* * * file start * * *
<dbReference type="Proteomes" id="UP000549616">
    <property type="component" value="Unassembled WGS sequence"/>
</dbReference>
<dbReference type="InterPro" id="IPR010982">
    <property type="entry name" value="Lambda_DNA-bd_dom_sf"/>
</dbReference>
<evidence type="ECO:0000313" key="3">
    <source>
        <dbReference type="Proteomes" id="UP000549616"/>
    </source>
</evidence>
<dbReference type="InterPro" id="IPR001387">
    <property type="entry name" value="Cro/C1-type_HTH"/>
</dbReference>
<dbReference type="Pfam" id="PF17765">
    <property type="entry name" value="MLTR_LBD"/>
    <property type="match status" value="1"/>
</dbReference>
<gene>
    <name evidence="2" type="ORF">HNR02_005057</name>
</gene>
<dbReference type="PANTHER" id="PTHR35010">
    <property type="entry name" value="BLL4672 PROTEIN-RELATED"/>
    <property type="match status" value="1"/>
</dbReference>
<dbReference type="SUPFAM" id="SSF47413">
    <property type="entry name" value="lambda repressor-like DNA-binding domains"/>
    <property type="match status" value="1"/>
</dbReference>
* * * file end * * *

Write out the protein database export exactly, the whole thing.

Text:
<dbReference type="Proteomes" id="UP000549616">
    <property type="component" value="Unassembled WGS sequence"/>
</dbReference>
<dbReference type="InterPro" id="IPR010982">
    <property type="entry name" value="Lambda_DNA-bd_dom_sf"/>
</dbReference>
<evidence type="ECO:0000313" key="3">
    <source>
        <dbReference type="Proteomes" id="UP000549616"/>
    </source>
</evidence>
<dbReference type="InterPro" id="IPR001387">
    <property type="entry name" value="Cro/C1-type_HTH"/>
</dbReference>
<dbReference type="Pfam" id="PF17765">
    <property type="entry name" value="MLTR_LBD"/>
    <property type="match status" value="1"/>
</dbReference>
<gene>
    <name evidence="2" type="ORF">HNR02_005057</name>
</gene>
<dbReference type="PANTHER" id="PTHR35010">
    <property type="entry name" value="BLL4672 PROTEIN-RELATED"/>
    <property type="match status" value="1"/>
</dbReference>
<dbReference type="SUPFAM" id="SSF47413">
    <property type="entry name" value="lambda repressor-like DNA-binding domains"/>
    <property type="match status" value="1"/>
</dbReference>